When a person faces a DWI charge as a result of a failed breathalyzer or field sobriety test, then it is essential that the arresting officer had “reasonable suspicion” to administer the sobriety test in the first place. The State of New Jersey places this burden on its state and local law enforcement to ensure that officers do not act based on their own “hunches” but rather on objective and articulable facts that are required to form a legal, reasonable basis for arresting an individual. Reasonable suspicion is a standard of proof that must be demonstrated by an arresting officer and the state in order to obtain a verdict against a suspected drunk driver. If the state fails to establish this standard, then there is effectively no case against the driver. However, reasonable suspicion is not a terribly difficult standard for the state to overcome, as the arresting officer need only provide “a reasonable, articulable suspicion that the defendant is under the influence of alcohol.” There are many factors that can contribute to an officer’s suspicion, including but not limited to:
The physical appearance of the driver (e.g. bloodshot eyes)
The smell of alcohol or drugs in the car or on the driver
Other physical indicators (e.g. difficulty handling documentation)
Once the officer observes these verbal or nonverbal cues, she will then ask the driver to step out of the vehicle in order to perform various standardized field sobriety tests. One of the initial tests typically performed is the “reverse alphabet.” Another test commonly utilized is to count down from a stated number in reverse. For example, the officer will tell the driver to count down from 36 and stop at 11. Many times, an intoxicated driver will forget to stop and count down to the number one.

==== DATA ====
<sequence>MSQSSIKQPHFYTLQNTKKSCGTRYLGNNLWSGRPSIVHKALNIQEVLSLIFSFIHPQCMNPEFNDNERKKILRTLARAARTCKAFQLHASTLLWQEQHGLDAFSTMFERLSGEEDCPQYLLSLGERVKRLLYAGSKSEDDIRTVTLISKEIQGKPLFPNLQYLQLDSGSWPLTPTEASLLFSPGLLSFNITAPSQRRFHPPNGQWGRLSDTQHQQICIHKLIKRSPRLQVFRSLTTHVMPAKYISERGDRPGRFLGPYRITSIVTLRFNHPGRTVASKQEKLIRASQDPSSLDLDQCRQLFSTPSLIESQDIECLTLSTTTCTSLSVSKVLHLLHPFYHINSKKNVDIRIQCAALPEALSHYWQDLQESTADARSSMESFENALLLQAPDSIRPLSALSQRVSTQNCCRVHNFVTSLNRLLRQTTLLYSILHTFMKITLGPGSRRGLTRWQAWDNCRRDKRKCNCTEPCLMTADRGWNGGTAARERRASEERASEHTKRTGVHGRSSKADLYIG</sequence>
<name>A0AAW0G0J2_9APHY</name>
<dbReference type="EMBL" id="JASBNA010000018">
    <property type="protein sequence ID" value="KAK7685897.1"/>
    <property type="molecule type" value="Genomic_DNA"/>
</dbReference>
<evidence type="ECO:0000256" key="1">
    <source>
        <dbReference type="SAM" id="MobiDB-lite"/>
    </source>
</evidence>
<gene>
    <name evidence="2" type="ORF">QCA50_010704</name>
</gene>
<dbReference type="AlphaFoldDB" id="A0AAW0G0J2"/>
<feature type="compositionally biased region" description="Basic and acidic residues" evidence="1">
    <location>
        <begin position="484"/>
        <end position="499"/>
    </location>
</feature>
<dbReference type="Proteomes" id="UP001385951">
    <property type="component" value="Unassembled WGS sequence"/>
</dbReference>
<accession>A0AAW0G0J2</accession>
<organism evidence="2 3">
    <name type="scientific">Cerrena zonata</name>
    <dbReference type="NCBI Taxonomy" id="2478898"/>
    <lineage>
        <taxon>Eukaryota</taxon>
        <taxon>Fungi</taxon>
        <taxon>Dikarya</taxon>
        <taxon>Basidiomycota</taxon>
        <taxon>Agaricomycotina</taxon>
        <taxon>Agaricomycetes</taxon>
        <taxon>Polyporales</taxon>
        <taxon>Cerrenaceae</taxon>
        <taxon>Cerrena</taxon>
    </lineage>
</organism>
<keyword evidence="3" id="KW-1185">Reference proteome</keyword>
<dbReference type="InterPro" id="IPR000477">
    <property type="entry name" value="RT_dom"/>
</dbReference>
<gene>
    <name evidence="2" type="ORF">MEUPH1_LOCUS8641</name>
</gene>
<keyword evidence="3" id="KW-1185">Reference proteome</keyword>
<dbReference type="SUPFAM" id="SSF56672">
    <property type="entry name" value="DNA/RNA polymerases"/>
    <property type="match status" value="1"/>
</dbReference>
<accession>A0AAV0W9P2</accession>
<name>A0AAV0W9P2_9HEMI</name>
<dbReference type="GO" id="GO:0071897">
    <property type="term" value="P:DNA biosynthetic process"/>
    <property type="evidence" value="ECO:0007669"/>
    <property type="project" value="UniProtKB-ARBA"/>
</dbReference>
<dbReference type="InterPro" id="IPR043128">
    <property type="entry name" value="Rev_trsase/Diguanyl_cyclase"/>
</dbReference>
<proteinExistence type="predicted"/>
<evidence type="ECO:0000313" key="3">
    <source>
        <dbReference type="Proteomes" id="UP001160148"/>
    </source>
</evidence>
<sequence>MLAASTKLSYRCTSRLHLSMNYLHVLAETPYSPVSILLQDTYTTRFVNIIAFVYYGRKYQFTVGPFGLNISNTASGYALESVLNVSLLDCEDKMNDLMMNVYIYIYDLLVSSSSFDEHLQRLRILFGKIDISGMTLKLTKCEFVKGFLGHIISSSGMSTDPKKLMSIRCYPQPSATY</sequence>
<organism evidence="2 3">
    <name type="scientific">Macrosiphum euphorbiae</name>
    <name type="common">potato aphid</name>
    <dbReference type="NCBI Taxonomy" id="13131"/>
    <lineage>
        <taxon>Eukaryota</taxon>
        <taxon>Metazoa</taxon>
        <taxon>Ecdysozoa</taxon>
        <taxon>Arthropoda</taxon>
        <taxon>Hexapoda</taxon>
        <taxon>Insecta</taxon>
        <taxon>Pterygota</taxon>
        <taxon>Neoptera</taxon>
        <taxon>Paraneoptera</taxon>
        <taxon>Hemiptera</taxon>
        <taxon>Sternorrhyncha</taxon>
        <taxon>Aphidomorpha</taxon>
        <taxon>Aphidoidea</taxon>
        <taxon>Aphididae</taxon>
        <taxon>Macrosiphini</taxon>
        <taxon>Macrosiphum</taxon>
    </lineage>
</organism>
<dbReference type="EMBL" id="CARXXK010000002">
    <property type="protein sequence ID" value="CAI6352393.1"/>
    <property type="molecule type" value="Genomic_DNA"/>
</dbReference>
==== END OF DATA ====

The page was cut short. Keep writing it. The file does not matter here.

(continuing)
The Horizontal Gaze Nystagmus Test
The Horizontal Gaze Nystagmus Test (HGN) is a common Field Sobriety Test that is typically conducted by law enforcement when investigating a DWI offense. The police officer will hold an object such as a flashlight vertically about one foot from the driver’s face slightly above eye level. The driver is then told to keep his or her head completely still while following the object only with the eyes. The administrator will then move the object slowly from side to side. The object of the test is to determine if the eye can maintain focus on the object or is “jerking” or “bouncing” side to side. This is because alcohol affects our brains’ ability to control our eyes and eye muscles. Therefore, it consumption of alcoholic beverages will often result in increased jerking or bouncing of the eyes. An individual is likely to fail the test once it is clear that the eyes are not following the object steadily.
The Walk and Turn Test
A very common method of observing field sobriety is the “Walk and Turn” test. The driver is simply asked to “walk a straight line”. The driver is told to stand on a line with the feet in a heel to toe position, left foot in front of the right. The driver is then asked to keep arms at the sides, listen to the complete instructions, and he or she should not begin until told to do so. Then, the driver is instructed to take nine steps along the straight line, heel to toe, while counting the steps out loud and watching his or her feet. Then the driver is asked to turn around and return to the starting point in the same manner. Drivers often fail the walk and turn test for various reasons, including: starting the test before the instructions are completed or they are told to begin, failure to maintain balance while listening to instructions, needing to steady his or herself, inability to touch heel to toe, loses balance while walking resulting in stepping off of the line, using arms for balance, etc.
The One-Leg Stand Test:
This self-explanatory test is failed when the driver sways while balancing, uses arms to balance, hops, rests foot, an cannot do test.
New Jersey DWI Lawyer
If you have been pulled over and subsequently arrested for a DWI in New Jersey as a result of failing a standardized field sobriety test in Ocean County including the towns of Point Pleasant Beach, Lavallette, Seaside Heights, Barnegat Township, Forked River and Waretown then it is in your best interest to hire a capable DUI Lawyer. For free initial consultation contact the Law Offices of William A. Proetta at (848) 238-2100 or stop by our conveniently located Toms River office.
Feel free to click on the following pages to explore other methods in which Officers gauge intoxication and BAC%:
NJ Alcotest 7110
NJ Blood Draw
NJ Ignition Interlock Device
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